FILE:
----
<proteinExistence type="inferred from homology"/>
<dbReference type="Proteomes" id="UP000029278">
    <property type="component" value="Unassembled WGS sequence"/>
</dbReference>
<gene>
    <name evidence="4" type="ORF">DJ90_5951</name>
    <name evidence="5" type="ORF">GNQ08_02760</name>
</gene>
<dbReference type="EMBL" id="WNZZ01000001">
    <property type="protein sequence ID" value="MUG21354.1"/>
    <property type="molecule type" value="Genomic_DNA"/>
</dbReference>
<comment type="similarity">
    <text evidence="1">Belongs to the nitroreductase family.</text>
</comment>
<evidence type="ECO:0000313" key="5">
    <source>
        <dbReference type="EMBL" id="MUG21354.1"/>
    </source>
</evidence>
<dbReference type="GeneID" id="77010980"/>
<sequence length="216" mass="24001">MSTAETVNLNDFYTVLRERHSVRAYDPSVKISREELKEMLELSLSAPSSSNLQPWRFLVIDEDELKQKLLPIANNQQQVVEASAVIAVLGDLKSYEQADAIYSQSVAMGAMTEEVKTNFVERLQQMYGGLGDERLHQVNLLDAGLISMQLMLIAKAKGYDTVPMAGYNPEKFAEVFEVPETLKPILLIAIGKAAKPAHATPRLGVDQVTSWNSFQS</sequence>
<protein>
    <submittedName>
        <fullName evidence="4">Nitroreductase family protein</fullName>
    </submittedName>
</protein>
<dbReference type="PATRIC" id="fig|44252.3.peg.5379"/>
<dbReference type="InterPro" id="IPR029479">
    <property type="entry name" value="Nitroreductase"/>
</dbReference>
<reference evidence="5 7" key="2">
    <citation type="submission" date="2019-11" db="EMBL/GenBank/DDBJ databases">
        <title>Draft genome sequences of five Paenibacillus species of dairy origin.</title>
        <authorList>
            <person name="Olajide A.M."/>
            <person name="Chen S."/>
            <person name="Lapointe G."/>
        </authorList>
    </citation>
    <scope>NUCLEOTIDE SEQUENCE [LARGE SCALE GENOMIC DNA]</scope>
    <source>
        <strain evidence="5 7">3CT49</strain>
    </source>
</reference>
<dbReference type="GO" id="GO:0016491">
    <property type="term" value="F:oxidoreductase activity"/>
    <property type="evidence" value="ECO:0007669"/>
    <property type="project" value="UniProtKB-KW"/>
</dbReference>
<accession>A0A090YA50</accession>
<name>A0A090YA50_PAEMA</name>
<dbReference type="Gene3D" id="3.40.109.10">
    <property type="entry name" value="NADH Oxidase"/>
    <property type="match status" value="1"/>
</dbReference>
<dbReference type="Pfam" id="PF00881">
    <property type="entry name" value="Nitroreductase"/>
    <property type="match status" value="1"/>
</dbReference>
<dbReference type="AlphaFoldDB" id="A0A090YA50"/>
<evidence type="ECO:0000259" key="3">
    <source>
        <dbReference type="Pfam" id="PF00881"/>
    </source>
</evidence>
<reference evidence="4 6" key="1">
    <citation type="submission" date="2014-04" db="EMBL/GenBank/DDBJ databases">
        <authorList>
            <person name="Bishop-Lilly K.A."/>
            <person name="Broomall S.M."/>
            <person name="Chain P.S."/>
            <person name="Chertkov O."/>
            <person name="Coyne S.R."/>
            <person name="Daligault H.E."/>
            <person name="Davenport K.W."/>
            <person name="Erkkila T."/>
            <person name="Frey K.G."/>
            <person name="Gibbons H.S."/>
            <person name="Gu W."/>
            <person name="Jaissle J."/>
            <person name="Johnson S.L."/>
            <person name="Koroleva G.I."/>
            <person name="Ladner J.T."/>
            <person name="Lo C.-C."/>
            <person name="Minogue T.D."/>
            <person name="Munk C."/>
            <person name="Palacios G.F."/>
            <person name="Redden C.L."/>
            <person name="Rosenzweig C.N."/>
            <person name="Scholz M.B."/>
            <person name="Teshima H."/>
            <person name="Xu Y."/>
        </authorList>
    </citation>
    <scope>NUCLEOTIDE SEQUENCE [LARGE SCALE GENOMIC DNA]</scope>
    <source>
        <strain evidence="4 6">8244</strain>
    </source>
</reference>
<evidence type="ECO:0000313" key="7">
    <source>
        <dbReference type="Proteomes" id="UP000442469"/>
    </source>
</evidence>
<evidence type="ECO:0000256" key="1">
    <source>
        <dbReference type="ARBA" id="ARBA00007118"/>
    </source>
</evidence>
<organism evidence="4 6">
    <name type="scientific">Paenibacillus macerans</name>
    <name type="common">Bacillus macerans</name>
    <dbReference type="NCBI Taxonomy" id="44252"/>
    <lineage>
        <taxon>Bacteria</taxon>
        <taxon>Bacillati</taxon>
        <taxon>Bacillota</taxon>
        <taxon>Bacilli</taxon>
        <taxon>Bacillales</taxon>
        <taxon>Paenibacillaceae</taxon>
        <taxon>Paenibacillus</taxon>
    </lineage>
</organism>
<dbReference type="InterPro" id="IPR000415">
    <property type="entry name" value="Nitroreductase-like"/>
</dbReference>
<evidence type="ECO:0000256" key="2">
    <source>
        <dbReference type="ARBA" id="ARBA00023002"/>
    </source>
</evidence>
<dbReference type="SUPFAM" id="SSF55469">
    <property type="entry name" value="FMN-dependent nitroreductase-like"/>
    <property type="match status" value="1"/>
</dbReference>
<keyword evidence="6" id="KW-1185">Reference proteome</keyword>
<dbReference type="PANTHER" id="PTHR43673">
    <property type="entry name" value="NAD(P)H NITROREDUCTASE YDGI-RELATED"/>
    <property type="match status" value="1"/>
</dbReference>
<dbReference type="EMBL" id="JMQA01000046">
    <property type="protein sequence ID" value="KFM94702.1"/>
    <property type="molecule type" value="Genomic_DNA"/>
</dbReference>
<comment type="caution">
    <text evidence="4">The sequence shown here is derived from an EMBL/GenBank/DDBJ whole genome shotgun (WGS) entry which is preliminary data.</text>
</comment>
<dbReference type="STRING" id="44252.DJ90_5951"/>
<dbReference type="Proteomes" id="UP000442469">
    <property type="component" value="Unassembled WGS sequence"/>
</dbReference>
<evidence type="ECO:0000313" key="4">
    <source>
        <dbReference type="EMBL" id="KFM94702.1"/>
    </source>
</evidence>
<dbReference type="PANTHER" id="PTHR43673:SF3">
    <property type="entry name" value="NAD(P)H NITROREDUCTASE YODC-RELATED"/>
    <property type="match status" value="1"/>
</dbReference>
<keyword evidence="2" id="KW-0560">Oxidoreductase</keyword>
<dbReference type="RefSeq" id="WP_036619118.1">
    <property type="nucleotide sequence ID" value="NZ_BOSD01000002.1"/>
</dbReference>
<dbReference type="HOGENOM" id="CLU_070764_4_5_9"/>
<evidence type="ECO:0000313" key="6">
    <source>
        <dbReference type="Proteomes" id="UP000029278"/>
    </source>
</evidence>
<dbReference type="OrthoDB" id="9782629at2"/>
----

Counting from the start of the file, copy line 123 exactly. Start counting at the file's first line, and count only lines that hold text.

    </lineage>